In an air suspension with such material, the pressure curve of the chamber is dramatically altered. An increase in pressure during compression causes additional gas to be adsorbed by the material, while a drop in pressure from extension causes some of the trapped gas to be released from the surface (desorbed). What this means is that the changes in pressure with compression and extension are counteracted by adsorption/desorption, and so are less dramatic than what they would otherwise be. As a result, the air suspension behaves as if it had a larger volume, and hence has a lower stiffness! Each unit of volume occupied by our activated carbon is roughly doubled, though the effect varies based on the variety chosen and the operating pressure, with the strongest effect found at lower pressures. For example, a 200 mm long chamber with a 50 mm insert can be made to behave as a 250 mm long chamber. This may be counter to intuition, but results in the next sections show the effect is real, and can be put to good use.

Figure 6: Adsorption isotherm, quantity of gas adsorbed vs pressure

Benefits of activated carbon in suspension system

Carbon Air products decrease the stiffness of an air suspension, and linearise the stiffness curve through its travel, reducing progressivity. This is beneficial in a few ways.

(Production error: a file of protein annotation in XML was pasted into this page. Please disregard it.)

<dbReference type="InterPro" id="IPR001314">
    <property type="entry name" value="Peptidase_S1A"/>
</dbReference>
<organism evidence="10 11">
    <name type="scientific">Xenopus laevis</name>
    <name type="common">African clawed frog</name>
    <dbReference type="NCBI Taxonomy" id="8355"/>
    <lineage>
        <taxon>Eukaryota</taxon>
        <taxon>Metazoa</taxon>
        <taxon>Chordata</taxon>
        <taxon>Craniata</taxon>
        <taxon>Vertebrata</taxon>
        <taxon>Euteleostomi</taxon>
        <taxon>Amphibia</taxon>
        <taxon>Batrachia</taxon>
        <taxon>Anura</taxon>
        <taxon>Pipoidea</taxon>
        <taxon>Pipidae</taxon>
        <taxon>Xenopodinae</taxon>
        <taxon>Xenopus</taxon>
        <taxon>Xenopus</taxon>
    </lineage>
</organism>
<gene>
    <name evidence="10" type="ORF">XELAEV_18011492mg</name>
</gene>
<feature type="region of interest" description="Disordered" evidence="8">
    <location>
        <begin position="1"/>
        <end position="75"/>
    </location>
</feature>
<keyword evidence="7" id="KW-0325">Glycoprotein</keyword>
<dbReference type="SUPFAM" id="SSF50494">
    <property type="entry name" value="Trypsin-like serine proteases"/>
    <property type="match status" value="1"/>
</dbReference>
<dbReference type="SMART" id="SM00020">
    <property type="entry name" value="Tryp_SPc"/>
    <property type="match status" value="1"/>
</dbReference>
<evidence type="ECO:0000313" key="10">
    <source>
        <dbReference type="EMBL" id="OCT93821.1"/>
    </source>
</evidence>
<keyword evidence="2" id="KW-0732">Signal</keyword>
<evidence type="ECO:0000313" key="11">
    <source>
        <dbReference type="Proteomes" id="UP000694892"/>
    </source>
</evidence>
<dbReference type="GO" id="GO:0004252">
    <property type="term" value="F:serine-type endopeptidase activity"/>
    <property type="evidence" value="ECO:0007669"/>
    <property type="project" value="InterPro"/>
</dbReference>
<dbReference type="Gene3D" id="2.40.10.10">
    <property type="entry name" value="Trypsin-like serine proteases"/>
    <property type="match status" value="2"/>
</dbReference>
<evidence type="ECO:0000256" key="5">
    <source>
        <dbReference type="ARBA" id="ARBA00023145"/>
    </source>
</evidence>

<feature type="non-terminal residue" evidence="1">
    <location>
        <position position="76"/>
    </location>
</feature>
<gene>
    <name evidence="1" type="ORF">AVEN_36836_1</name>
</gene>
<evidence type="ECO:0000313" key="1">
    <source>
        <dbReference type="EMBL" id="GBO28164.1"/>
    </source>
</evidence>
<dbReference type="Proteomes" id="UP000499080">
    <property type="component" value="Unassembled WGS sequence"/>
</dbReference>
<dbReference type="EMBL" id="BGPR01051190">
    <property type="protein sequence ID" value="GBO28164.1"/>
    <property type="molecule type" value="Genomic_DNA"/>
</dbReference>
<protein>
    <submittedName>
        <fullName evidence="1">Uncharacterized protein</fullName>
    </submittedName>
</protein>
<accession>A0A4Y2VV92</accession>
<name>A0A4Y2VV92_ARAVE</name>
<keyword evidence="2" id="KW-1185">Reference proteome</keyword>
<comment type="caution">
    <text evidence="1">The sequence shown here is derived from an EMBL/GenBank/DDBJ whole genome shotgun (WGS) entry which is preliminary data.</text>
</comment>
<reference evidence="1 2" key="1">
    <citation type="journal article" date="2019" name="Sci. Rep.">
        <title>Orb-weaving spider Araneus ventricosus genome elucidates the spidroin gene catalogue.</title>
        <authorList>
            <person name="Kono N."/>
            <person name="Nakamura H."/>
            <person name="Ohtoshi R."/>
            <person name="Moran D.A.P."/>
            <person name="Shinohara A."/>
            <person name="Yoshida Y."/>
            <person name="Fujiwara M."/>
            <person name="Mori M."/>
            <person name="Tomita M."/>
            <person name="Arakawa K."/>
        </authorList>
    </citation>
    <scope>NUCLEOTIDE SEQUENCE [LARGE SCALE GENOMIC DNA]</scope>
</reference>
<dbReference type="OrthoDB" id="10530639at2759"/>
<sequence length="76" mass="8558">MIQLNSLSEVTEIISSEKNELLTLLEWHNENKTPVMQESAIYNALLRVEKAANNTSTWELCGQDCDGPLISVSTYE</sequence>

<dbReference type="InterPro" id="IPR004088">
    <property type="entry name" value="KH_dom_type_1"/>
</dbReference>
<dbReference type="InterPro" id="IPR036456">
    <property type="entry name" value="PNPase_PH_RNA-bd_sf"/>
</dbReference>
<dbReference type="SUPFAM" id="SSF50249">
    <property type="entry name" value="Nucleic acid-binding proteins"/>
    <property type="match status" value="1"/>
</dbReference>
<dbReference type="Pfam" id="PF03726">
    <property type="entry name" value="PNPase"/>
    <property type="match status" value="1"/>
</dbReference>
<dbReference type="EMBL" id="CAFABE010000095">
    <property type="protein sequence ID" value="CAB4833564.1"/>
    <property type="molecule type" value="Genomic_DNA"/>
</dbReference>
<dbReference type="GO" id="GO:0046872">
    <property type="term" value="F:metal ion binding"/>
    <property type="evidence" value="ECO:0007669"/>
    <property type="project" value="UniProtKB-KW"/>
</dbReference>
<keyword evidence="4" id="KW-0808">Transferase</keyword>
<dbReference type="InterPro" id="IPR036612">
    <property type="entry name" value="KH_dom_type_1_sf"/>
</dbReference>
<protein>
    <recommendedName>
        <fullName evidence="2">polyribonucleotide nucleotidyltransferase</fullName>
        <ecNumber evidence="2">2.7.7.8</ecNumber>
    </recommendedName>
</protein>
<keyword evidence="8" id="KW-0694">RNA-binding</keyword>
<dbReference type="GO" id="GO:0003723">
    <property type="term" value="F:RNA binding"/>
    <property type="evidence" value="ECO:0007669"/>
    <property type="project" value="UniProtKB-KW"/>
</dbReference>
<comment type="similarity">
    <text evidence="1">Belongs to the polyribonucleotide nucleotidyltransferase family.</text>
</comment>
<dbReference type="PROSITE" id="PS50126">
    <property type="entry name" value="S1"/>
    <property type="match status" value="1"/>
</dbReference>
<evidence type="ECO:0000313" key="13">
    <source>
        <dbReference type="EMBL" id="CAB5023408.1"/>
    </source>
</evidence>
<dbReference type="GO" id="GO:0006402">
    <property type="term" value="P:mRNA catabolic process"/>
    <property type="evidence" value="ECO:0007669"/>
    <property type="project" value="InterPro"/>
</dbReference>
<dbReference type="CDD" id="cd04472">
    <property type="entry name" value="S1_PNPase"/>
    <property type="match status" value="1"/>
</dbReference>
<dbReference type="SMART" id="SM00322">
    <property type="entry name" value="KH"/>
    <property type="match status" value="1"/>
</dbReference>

Grip
A lower stiffness helps the wheels maintain contact with the terrain, as the spring compresses more in response to impacts, avoiding changes in attitude of the vehicle.

Impact absorption
The presence of activated carbon helps to maintain the compliance high at the end of travel, which is beneficial for absorbing larger impacts.

Vibration reduction
As the suspension and car is a mass-spring-damper system, a lower stiffness will reduce the resonant frequency of the system, causing less high frequency vibrations to be transmitted to the handlebars. The stiffness of an air spring can be reduced by lowering the charge pressure, however, this cannot be done in most mountain bikes without also dropping the ride height as the suspension is compressed by the static load. With activated carbon, the stiffness of the air can be lowered without affecting the charge pressure, resulting in a smaller impact on ride height.